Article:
Shake It All About Hella Joof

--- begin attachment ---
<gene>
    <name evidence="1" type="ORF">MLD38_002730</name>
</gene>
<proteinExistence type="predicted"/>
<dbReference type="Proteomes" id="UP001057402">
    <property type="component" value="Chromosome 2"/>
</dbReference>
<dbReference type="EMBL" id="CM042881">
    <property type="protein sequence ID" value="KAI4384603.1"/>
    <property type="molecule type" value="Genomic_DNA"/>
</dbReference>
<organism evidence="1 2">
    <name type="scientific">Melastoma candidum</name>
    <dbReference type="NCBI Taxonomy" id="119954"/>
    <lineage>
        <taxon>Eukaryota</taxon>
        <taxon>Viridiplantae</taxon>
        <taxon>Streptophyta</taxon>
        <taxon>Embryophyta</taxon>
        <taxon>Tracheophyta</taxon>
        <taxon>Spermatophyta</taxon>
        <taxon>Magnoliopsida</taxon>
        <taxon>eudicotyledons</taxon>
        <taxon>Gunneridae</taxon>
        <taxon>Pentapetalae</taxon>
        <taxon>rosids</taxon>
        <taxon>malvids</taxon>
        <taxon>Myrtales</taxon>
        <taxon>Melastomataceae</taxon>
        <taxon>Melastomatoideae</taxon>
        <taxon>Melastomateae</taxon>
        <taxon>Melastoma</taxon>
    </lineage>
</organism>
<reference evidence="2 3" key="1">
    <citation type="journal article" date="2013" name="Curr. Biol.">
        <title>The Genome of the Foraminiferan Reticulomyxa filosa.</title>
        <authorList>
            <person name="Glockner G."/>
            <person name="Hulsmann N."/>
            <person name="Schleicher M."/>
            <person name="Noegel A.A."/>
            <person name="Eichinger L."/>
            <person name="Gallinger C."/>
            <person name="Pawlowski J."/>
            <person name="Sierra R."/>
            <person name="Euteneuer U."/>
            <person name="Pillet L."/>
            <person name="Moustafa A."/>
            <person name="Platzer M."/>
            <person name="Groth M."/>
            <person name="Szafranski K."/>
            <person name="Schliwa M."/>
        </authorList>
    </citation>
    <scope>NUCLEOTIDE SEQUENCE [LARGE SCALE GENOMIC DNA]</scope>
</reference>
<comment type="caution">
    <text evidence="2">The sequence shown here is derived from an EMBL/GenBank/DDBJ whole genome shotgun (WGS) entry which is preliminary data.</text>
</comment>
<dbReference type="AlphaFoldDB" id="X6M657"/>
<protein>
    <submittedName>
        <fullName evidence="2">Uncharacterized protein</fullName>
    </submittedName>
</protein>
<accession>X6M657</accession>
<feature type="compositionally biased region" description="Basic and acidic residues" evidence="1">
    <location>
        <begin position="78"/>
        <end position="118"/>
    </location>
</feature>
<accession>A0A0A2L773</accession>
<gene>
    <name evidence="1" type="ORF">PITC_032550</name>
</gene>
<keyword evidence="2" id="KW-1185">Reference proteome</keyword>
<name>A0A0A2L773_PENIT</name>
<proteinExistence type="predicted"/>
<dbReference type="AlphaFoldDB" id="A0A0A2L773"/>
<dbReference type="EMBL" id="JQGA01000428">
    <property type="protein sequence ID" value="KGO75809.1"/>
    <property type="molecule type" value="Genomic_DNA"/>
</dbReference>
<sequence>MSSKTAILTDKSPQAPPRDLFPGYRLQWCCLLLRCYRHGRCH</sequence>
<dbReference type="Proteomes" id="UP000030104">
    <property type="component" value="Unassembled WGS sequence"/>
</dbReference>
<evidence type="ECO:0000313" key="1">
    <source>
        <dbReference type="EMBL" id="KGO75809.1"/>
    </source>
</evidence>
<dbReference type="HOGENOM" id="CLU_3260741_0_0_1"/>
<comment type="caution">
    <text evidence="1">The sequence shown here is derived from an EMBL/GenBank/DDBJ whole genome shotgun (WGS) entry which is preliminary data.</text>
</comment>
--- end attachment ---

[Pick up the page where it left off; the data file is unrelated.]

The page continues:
Imagine the worst aspects of Four Weddings and a Funeral, combined with those of Italian For Beginners and throw in a soupcon of La Cage aux Folles and you will have some idea of the sort of predictable tragicomic plot twists and happy resolutions that place this Danish film squarely in the land of been there, seen that. Jacob (Mads Mikkelson) and Jorgen (Troels Lyby) are two men in love, and Jacob pops the question at a Christmas celebration. Immediately, Jacob begins to develop feelings for Jorgen's sister-in-law Caroline (Charlotte Munck). They embark on an affair that they attempt to end more than once. Their rather indiscreet assignations arouse suspicion among their friends and eventually Jorgen learns the truth. He runs off in despair with terrible consequences. Caroline becomes pregnant. Despite the havoc that has been wrought by Jacob's pathological ambivalence, all is forgiven and everything turns out for the best. Jacob, as well as being direly indecisive about his sexual orientation and what kind of loyalty he owes to whom, is cowardly and consistently awkward at handling the situations he created (I think this is supposed to be humour). Joof fails to reveal the magnetism that makes Jacob's lovers and friends treat his treachery as though it were a minor personality quirk. Nor do cinematic riches help this stale story of betrayal and reconciliation. The scenes are uniformly brief and shapeless, the cuts unrelated by either visual or literary threads. The camera records without an imaginative eye and the costumes are so unflattering that maybe the actors should have dressed themselves, or maybe they did. Despite being a film about couples and coupling, with a sprinkling of frank sex talk, Shake It All About generates less eroticism than your average Christmas pageant. (Mongrel Media)